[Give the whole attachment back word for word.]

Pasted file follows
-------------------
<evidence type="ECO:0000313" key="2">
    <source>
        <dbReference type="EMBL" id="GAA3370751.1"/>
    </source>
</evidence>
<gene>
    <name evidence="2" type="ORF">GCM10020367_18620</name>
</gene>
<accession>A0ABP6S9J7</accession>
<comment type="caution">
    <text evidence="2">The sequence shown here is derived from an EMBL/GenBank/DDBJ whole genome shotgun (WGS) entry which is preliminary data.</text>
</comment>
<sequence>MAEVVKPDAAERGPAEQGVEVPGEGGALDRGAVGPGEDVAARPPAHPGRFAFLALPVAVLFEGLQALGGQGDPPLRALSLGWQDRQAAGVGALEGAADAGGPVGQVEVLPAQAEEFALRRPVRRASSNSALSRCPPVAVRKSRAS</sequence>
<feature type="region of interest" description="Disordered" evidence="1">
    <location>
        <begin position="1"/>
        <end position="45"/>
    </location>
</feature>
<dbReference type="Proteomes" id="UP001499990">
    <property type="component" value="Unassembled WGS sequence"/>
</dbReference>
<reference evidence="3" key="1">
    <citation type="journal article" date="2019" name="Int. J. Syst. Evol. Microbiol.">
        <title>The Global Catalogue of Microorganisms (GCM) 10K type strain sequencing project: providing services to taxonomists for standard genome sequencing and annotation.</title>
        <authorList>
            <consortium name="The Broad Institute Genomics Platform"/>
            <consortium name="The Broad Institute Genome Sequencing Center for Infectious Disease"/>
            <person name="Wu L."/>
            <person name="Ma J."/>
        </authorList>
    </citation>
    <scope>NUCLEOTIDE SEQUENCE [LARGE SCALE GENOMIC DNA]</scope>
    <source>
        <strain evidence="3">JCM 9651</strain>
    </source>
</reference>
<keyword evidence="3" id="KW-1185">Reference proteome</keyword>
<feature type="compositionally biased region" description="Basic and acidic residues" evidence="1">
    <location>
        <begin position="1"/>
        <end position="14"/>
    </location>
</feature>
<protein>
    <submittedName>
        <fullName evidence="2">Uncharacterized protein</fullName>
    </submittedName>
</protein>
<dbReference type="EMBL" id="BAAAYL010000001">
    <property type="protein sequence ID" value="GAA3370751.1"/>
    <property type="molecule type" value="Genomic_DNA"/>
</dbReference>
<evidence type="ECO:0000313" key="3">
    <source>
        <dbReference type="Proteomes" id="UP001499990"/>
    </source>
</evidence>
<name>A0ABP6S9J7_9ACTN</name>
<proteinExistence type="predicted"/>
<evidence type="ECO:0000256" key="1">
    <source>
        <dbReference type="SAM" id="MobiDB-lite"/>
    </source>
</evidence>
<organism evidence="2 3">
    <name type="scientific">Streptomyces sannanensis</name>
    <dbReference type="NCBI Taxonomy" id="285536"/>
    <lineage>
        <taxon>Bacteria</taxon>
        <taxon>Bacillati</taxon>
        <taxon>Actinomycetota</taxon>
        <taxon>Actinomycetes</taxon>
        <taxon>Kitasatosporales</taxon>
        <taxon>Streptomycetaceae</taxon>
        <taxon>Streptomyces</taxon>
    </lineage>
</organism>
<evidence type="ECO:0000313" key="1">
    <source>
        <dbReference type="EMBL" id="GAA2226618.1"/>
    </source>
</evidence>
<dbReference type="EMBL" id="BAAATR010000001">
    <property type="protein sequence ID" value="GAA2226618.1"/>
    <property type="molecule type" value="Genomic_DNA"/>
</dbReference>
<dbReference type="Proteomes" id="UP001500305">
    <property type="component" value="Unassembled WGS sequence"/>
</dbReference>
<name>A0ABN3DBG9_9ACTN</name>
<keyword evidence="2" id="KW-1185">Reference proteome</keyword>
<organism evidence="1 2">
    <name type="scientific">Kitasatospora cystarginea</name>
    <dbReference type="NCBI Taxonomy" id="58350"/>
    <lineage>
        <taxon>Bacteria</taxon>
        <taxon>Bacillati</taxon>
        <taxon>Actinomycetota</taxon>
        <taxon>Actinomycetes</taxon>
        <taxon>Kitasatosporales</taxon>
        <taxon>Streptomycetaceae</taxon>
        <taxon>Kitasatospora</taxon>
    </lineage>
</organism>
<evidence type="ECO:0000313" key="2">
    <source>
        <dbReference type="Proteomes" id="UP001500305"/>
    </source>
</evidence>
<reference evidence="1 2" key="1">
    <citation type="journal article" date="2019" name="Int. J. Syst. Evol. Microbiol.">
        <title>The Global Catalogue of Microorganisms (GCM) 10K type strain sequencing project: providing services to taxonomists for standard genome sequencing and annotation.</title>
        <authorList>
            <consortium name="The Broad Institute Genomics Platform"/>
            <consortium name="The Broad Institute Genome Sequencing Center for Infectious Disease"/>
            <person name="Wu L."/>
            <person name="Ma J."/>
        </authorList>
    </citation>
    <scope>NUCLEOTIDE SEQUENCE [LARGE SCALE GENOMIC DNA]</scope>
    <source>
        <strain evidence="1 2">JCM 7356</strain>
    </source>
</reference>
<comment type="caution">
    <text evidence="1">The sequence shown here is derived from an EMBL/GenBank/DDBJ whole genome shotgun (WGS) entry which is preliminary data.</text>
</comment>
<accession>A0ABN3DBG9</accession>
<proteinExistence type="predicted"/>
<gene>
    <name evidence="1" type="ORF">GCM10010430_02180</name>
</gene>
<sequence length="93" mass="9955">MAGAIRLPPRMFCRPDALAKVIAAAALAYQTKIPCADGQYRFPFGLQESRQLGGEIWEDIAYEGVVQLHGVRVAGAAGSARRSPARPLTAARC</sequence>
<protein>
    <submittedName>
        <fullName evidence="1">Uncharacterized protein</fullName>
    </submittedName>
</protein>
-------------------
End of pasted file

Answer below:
<evidence type="ECO:0000313" key="2">
    <source>
        <dbReference type="EMBL" id="GAA3370751.1"/>
    </source>
</evidence>
<gene>
    <name evidence="2" type="ORF">GCM10020367_18620</name>
</gene>
<accession>A0ABP6S9J7</accession>
<comment type="caution">
    <text evidence="2">The sequence shown here is derived from an EMBL/GenBank/DDBJ whole genome shotgun (WGS) entry which is preliminary data.</text>
</comment>
<sequence>MAEVVKPDAAERGPAEQGVEVPGEGGALDRGAVGPGEDVAARPPAHPGRFAFLALPVAVLFEGLQALGGQGDPPLRALSLGWQDRQAAGVGALEGAADAGGPVGQVEVLPAQAEEFALRRPVRRASSNSALSRCPPVAVRKSRAS</sequence>
<feature type="region of interest" description="Disordered" evidence="1">
    <location>
        <begin position="1"/>
        <end position="45"/>
    </location>
</feature>
<dbReference type="Proteomes" id="UP001499990">
    <property type="component" value="Unassembled WGS sequence"/>
</dbReference>
<reference evidence="3" key="1">
    <citation type="journal article" date="2019" name="Int. J. Syst. Evol. Microbiol.">
        <title>The Global Catalogue of Microorganisms (GCM) 10K type strain sequencing project: providing services to taxonomists for standard genome sequencing and annotation.</title>
        <authorList>
            <consortium name="The Broad Institute Genomics Platform"/>
            <consortium name="The Broad Institute Genome Sequencing Center for Infectious Disease"/>
            <person name="Wu L."/>
            <person name="Ma J."/>
        </authorList>
    </citation>
    <scope>NUCLEOTIDE SEQUENCE [LARGE SCALE GENOMIC DNA]</scope>
    <source>
        <strain evidence="3">JCM 9651</strain>
    </source>
</reference>
<keyword evidence="3" id="KW-1185">Reference proteome</keyword>
<feature type="compositionally biased region" description="Basic and acidic residues" evidence="1">
    <location>
        <begin position="1"/>
        <end position="14"/>
    </location>
</feature>
<protein>
    <submittedName>
        <fullName evidence="2">Uncharacterized protein</fullName>
    </submittedName>
</protein>
<dbReference type="EMBL" id="BAAAYL010000001">
    <property type="protein sequence ID" value="GAA3370751.1"/>
    <property type="molecule type" value="Genomic_DNA"/>
</dbReference>
<evidence type="ECO:0000313" key="3">
    <source>
        <dbReference type="Proteomes" id="UP001499990"/>
    </source>
</evidence>
<name>A0ABP6S9J7_9ACTN</name>
<proteinExistence type="predicted"/>
<evidence type="ECO:0000256" key="1">
    <source>
        <dbReference type="SAM" id="MobiDB-lite"/>
    </source>
</evidence>
<organism evidence="2 3">
    <name type="scientific">Streptomyces sannanensis</name>
    <dbReference type="NCBI Taxonomy" id="285536"/>
    <lineage>
        <taxon>Bacteria</taxon>
        <taxon>Bacillati</taxon>
        <taxon>Actinomycetota</taxon>
        <taxon>Actinomycetes</taxon>
        <taxon>Kitasatosporales</taxon>
        <taxon>Streptomycetaceae</taxon>
        <taxon>Streptomyces</taxon>
    </lineage>
</organism>
<evidence type="ECO:0000313" key="1">
    <source>
        <dbReference type="EMBL" id="GAA2226618.1"/>
    </source>
</evidence>
<dbReference type="EMBL" id="BAAATR010000001">
    <property type="protein sequence ID" value="GAA2226618.1"/>
    <property type="molecule type" value="Genomic_DNA"/>
</dbReference>
<dbReference type="Proteomes" id="UP001500305">
    <property type="component" value="Unassembled WGS sequence"/>
</dbReference>
<name>A0ABN3DBG9_9ACTN</name>
<keyword evidence="2" id="KW-1185">Reference proteome</keyword>
<organism evidence="1 2">
    <name type="scientific">Kitasatospora cystarginea</name>
    <dbReference type="NCBI Taxonomy" id="58350"/>
    <lineage>
        <taxon>Bacteria</taxon>
        <taxon>Bacillati</taxon>
        <taxon>Actinomycetota</taxon>
        <taxon>Actinomycetes</taxon>
        <taxon>Kitasatosporales</taxon>
        <taxon>Streptomycetaceae</taxon>
        <taxon>Kitasatospora</taxon>
    </lineage>
</organism>
<evidence type="ECO:0000313" key="2">
    <source>
        <dbReference type="Proteomes" id="UP001500305"/>
    </source>
</evidence>
<reference evidence="1 2" key="1">
    <citation type="journal article" date="2019" name="Int. J. Syst. Evol. Microbiol.">
        <title>The Global Catalogue of Microorganisms (GCM) 10K type strain sequencing project: providing services to taxonomists for standard genome sequencing and annotation.</title>
        <authorList>
            <consortium name="The Broad Institute Genomics Platform"/>
            <consortium name="The Broad Institute Genome Sequencing Center for Infectious Disease"/>
            <person name="Wu L."/>
            <person name="Ma J."/>
        </authorList>
    </citation>
    <scope>NUCLEOTIDE SEQUENCE [LARGE SCALE GENOMIC DNA]</scope>
    <source>
        <strain evidence="1 2">JCM 7356</strain>
    </source>
</reference>
<comment type="caution">
    <text evidence="1">The sequence shown here is derived from an EMBL/GenBank/DDBJ whole genome shotgun (WGS) entry which is preliminary data.</text>
</comment>
<accession>A0ABN3DBG9</accession>
<proteinExistence type="predicted"/>
<gene>
    <name evidence="1" type="ORF">GCM10010430_02180</name>
</gene>
<sequence length="93" mass="9955">MAGAIRLPPRMFCRPDALAKVIAAAALAYQTKIPCADGQYRFPFGLQESRQLGGEIWEDIAYEGVVQLHGVRVAGAAGSARRSPARPLTAARC</sequence>
<protein>
    <submittedName>
        <fullName evidence="1">Uncharacterized protein</fullName>
    </submittedName>
</protein>